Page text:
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Rich and Co.

Retirement Income and Consulting Blueprint? Lecture: Robert Merton @MIT Video

Out of all topics Merton choose the quandary of retirement income.  He is straightforward and seems to lay-out the blueprint for addressing this very tough challenge.

Here is the full lecture on video — worth studying and watching — more than once.

To illustrate society’s need for financial innovation, Merton uses “a live case study:” the vast problem of retirement funding. In the past decade, stock market declines and falling interest rates have hit mainstream employer pension plans hard. Municipal pension plans may be underfunded to the tune of three trillion dollars. (“It makes the S&L crisis look like nothing.”)

But people seek, and are due, “the standard of living during retirement they enjoyed in the latter part of their work life.” 

Generally, determining this standard of living means adding up likely medical, housing and general consumption costs, and Merton describes how to target such retirement income. The main ways to achieve the desired goal are by:

  • saving more, 
  • working longer or 
  • taking more risk. 

Merton would like to design a software-based tool for ordinary people, simple on the user end, complex on the provider end, which would serve as a “next generation pension solution,” offering a way to manipulate the key variables in retirement income and demonstrate potential financial outcomes. This tool would help users continuously optimize risk to help them reach their retirement funding goals.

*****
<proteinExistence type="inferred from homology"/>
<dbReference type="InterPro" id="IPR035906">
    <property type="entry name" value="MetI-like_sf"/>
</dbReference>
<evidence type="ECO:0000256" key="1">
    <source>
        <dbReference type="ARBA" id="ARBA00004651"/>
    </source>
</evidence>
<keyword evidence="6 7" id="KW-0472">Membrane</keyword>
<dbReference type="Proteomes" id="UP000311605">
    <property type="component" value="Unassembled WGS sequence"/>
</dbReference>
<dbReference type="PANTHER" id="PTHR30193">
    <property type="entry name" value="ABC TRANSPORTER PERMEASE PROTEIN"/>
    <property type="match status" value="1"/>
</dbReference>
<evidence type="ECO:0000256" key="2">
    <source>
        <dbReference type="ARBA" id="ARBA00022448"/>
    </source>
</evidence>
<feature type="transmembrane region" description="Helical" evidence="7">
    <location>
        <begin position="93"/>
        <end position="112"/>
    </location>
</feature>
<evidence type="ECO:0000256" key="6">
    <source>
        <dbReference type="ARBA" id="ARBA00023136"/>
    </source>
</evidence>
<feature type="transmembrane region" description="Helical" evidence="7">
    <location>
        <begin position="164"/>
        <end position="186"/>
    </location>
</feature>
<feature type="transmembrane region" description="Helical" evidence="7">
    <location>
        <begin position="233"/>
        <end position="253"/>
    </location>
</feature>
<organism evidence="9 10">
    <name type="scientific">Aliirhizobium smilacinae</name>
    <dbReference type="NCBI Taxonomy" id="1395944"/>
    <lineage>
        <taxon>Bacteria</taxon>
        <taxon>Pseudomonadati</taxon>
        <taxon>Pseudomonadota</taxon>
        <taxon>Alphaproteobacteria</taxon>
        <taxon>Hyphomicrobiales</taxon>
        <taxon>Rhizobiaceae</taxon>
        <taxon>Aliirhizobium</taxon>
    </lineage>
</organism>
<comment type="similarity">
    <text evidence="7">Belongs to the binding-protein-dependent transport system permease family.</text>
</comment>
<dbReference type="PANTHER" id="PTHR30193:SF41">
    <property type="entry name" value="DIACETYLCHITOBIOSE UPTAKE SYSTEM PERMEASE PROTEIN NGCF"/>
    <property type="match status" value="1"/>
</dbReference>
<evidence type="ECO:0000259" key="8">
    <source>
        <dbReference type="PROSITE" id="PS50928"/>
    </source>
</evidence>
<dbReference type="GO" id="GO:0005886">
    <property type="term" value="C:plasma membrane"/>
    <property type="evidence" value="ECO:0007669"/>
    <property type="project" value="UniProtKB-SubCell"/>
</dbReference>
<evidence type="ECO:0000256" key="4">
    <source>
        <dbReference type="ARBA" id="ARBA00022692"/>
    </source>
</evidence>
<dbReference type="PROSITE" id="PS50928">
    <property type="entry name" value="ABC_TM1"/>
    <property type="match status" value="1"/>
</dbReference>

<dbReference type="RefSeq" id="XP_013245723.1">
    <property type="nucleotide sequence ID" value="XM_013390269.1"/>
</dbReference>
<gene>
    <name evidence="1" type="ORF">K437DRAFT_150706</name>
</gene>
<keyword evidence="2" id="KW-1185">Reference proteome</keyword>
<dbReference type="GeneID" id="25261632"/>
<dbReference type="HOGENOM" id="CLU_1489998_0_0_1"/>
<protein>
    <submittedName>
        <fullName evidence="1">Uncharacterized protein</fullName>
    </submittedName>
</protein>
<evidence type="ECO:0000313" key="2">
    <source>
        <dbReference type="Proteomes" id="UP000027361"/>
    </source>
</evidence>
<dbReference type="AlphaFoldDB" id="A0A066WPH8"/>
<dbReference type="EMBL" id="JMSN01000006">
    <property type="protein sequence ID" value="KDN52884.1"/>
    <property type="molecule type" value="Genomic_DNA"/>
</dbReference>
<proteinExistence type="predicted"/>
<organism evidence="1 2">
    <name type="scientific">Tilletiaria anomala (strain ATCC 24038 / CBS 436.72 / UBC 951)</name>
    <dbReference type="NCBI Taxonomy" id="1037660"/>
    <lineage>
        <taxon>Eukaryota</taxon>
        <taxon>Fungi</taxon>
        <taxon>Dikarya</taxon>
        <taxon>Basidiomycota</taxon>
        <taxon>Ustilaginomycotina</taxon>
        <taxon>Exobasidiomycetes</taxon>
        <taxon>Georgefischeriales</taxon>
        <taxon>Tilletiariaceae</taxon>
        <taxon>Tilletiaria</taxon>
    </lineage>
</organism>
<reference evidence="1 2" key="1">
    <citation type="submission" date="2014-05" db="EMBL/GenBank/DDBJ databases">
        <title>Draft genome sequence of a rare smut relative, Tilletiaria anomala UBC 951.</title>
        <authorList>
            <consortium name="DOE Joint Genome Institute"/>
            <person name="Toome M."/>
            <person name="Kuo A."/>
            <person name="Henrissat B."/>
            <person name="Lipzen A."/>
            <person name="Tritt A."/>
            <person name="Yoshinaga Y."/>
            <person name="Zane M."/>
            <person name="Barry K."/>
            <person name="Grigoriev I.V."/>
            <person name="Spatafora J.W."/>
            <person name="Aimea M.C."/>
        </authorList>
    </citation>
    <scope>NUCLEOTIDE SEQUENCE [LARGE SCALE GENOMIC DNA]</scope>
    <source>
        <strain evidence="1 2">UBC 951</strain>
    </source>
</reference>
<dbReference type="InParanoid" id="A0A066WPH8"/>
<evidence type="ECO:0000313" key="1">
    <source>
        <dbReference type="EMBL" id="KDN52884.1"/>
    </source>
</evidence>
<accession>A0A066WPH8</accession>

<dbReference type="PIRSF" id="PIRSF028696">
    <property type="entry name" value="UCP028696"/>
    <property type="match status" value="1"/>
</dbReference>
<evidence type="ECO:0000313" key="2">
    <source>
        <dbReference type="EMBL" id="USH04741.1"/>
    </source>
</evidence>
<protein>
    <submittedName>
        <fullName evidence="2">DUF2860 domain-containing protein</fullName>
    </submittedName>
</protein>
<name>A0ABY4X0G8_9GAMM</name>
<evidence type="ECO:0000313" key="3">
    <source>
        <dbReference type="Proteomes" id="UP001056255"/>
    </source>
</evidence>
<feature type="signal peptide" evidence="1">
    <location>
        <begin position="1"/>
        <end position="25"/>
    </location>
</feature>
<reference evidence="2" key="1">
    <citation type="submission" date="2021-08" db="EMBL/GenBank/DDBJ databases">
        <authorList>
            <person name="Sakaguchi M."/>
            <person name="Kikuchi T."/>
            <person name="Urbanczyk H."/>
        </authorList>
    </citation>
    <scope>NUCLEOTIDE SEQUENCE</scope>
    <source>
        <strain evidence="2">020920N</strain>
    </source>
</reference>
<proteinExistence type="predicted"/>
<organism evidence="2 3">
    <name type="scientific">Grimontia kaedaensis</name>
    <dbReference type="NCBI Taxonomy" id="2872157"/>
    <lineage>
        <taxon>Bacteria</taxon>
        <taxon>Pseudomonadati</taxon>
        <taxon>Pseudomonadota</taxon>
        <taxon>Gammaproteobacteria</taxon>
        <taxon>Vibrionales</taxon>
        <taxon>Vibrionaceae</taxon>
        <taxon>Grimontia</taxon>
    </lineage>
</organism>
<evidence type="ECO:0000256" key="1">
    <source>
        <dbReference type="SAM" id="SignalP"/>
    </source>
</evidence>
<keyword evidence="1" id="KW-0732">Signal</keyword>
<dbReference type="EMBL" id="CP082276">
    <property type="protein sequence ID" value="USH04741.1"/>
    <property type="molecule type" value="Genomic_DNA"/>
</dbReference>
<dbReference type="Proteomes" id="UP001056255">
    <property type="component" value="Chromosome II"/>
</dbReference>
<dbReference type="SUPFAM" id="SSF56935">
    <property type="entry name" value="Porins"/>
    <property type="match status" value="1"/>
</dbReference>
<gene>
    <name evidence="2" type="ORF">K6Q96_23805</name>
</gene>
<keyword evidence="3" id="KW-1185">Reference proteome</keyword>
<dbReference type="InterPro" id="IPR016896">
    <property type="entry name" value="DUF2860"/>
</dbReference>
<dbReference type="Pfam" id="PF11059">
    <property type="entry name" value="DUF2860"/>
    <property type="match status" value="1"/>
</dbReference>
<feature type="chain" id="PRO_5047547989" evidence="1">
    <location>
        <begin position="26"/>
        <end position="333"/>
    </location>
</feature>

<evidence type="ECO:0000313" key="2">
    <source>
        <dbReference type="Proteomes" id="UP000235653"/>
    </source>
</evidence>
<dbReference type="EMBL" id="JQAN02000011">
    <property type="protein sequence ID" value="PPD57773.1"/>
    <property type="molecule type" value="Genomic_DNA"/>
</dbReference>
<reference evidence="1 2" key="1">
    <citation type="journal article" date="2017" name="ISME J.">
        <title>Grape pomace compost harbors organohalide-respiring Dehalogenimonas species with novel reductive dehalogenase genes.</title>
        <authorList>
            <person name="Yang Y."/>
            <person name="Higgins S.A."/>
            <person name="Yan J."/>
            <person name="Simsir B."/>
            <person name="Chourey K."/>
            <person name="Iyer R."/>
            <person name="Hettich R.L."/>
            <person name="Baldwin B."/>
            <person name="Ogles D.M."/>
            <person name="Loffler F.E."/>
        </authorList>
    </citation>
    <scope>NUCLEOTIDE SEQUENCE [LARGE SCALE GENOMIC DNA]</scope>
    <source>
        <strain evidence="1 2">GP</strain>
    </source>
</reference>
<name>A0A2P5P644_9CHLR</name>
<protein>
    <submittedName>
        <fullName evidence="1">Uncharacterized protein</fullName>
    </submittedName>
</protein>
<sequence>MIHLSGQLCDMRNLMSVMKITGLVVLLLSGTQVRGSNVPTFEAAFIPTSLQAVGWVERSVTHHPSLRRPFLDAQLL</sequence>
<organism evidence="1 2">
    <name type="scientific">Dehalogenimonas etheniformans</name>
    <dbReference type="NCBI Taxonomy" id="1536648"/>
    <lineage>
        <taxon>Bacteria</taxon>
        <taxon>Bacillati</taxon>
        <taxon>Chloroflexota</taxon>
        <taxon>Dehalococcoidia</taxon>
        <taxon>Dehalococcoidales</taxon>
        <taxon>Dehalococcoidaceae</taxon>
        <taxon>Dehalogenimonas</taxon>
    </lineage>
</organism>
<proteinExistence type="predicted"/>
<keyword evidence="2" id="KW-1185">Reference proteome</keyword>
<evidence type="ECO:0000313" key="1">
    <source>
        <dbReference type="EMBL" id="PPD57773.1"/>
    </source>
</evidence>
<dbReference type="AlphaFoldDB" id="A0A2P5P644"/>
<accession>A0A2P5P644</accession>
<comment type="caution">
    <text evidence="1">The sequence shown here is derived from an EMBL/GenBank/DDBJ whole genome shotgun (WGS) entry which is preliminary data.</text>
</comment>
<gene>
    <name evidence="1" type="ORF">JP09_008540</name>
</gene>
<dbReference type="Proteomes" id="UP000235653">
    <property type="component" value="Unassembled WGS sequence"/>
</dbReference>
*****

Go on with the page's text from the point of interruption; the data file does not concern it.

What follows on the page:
There are regulatory obstacles now to the implementation of such a method on a widespread basis, and a gap between how managers, advisers and financial institutions think about pension assets, and what Merton has in mind.

Nevertheless, he says, “What we need to do for most of the people who don’t have extra money and must do the most with their assets is deliver a simple, easy to use, and if they don’t use it still gets them there, solution.”

Merton acknowledges those who think the giant problem of pension funding can be solved by what’s already available — bond and equity markets, bank loans – and who hanker “to get rid of all the complexity, go back to 1930, ’50 or ’80.” From his perspective, this means “throwing away a lot of what you could do, because the market-proven strategies people have developed and used…can do a much better job for people.” 

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Written by Rich and Co.

March 15, 2011 at 2:14 pm

Posted in Uncategorized

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